• Vox Media‘s investment in Ezra Klein‘s explanatory journalism project, and
  • eBay founder Pierre Omidyar‘s projected $250 million investment in creating First Look Media
  • ESPN poached Nate Silver’s data journalism organization FiveThirthyEight from the New York Times

Pew also states that Omidyar is an outlier in the nonprofit journalism realm due to his level of involvement (he is listed as both funder and publisher) coupled with his massive monetary commitment. The report also alludes to how news sites are experimenting with new revenue streams such as events. A recent Pew Research survey of nearly 100 digital nonprofits found that “28% generated at least some revenue from events in 2011, amounting to roughly $1.3 million.” Other revenue streams consisted of digital marketing services, e-commerce, content licensing and even commercial printing and delivery.

Corporate Investment and Venture Capital

In our paper, Darrell West and I recommended that funders should endow investigative journalists to protect them from external pressures. This type of journalism is also time consuming and expensive, so these financial resources are critical in order to cultivate quality reporting. Pew reports that approximately $150 million is generated through philanthropy for journalism annually, most of it going to public radio stations, and some to digital nonprofits. This figure is according to the most recently available data, yet the revenue streams continue to grow.

In February 2014, Neil Barksy announced the launch of a nonprofit news organization, The Marshall Project, focused on criminal justice. It will operate with a $4 million to $5 million budget (funded by Barksy, foundations and individuals) and will employ over 20 journalists, including Bill Keller, former New York Times executive editor. And as recently as March, the Jerome L. Greene Foundation announced a $10 million grant to New York Public Radio, most of which is earmarked to develop its digital operation. There seems to be a definite trend towards developing digital news ventures, which has grown throughout the past year.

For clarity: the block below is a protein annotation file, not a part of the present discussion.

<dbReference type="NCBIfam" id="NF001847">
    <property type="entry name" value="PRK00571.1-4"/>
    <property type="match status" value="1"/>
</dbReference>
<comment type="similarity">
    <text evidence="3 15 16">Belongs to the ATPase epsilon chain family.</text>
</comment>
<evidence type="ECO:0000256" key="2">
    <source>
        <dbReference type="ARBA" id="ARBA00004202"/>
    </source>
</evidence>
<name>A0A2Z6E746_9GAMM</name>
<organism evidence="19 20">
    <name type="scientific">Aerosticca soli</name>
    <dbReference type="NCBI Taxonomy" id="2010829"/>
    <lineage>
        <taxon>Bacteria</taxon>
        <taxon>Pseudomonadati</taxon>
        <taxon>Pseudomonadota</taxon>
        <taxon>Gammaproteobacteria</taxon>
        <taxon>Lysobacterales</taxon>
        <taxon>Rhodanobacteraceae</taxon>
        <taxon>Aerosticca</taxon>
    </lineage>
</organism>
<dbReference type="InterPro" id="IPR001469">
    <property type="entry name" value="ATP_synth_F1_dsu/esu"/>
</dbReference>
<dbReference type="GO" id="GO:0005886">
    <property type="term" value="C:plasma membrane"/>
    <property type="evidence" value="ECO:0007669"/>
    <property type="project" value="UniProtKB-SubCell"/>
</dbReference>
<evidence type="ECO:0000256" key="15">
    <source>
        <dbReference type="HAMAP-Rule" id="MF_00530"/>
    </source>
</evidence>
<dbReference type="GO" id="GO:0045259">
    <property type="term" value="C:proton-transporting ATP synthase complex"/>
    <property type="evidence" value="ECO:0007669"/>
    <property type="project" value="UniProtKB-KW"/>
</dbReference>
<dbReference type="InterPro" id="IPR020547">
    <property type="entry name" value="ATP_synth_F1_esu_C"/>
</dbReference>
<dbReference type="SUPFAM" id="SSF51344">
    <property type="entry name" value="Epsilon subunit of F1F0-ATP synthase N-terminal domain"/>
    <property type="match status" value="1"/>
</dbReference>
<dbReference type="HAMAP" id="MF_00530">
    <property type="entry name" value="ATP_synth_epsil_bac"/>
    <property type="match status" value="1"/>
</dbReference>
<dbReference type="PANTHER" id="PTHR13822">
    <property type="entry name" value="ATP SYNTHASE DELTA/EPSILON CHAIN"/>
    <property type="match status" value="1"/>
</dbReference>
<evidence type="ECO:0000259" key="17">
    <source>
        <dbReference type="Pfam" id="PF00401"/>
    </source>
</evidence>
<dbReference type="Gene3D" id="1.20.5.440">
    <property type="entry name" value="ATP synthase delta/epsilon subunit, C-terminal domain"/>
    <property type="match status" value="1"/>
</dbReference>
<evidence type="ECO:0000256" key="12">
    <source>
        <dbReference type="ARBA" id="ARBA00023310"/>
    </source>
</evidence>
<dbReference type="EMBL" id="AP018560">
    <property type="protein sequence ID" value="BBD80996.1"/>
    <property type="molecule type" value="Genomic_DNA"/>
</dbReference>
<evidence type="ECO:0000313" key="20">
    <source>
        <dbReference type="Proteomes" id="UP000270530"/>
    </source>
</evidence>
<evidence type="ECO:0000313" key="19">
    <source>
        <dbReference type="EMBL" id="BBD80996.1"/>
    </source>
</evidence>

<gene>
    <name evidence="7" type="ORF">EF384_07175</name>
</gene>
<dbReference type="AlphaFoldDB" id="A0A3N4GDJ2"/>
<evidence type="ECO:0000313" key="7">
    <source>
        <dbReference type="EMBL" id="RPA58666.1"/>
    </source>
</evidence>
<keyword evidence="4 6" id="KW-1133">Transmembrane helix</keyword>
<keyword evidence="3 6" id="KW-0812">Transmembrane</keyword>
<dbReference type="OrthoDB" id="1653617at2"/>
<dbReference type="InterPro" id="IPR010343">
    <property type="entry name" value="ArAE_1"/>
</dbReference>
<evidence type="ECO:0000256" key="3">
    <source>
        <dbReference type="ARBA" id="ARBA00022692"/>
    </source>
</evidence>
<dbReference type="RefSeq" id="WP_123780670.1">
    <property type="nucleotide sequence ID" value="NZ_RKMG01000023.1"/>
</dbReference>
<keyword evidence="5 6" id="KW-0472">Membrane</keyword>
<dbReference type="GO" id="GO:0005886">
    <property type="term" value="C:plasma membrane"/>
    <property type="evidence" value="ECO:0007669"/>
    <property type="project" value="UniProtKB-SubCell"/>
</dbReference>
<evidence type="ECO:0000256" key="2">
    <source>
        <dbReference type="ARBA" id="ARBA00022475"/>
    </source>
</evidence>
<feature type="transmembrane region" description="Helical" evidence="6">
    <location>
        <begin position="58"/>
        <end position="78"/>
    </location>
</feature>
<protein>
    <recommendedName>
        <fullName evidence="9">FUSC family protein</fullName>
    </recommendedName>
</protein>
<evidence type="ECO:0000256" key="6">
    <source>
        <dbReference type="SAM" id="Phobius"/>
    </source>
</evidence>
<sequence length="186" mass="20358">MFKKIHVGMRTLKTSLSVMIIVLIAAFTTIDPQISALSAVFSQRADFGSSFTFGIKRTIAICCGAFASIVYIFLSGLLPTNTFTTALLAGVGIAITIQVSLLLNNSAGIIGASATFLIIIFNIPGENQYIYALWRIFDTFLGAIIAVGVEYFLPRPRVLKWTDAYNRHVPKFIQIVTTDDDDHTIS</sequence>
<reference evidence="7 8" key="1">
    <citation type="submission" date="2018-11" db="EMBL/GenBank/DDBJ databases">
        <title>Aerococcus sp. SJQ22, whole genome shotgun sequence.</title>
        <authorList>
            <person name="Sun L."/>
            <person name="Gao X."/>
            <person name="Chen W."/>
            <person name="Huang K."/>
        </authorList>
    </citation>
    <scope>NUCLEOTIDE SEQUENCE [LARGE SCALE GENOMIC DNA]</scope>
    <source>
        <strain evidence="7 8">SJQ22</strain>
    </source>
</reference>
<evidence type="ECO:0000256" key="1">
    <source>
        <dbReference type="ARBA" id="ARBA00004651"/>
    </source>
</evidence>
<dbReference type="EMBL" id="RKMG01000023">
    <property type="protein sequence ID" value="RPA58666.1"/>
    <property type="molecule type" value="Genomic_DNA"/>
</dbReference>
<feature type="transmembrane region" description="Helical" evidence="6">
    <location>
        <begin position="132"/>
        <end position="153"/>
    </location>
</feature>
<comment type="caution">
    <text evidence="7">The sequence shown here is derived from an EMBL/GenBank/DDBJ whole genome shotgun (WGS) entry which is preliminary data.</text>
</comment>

Digital Advertising – A closer look

Pew reports that digital advertising in the United States is a $43 billion market. Yet Facebook, Google, and a handful of large tech firms lay claim to most of those ad dollars. News properties earned at minimum, roughly $5 billion—or 12%—of the total digital display ad market, Pew Research calculates.

According to eMarketer, a leading market research firm, both the banner and video ad sectors grew in 2013. “Banner advertising—typically seen as static graphics accompanying text—is the biggest single category within the display ad market. There, total revenue across all content, including news, grew 12% to $9.61 billion in 2013.” YouTube’s success was partially responsible for the growth of online video advertising (video ads embedded into other video content). Revenue from these ads more than doubled in the last two years, increasing from $2 billion in 2011 to $4.14 billion in 2013.

A final piece of the advertising landscape is a controversial one. Native advertising has been on the uptick, but its habit of being mistaken for original content is troublesome. Pew says, “Native advertising, considered a type of display ad, still lacks a concise, agreed-upon definition in the industry but in the simplest terms is a publisher placing paid advertising content, written either in collaboration with the advertiser or directly by the advertiser, on its site in such a way that it mimics editorial content.” BIA/Kelsey projected native advertising to reach $2.4 billion in 2013, up from $1.6 billion in 2012. By the year 2017, it is expected to account for $4.6 billion in revenue. We will be watching to see how these and other trends play out in 2014 as the American journalism landscape continues to evolve.

Source: Pew Research State of the News Media 2014. Read the full report here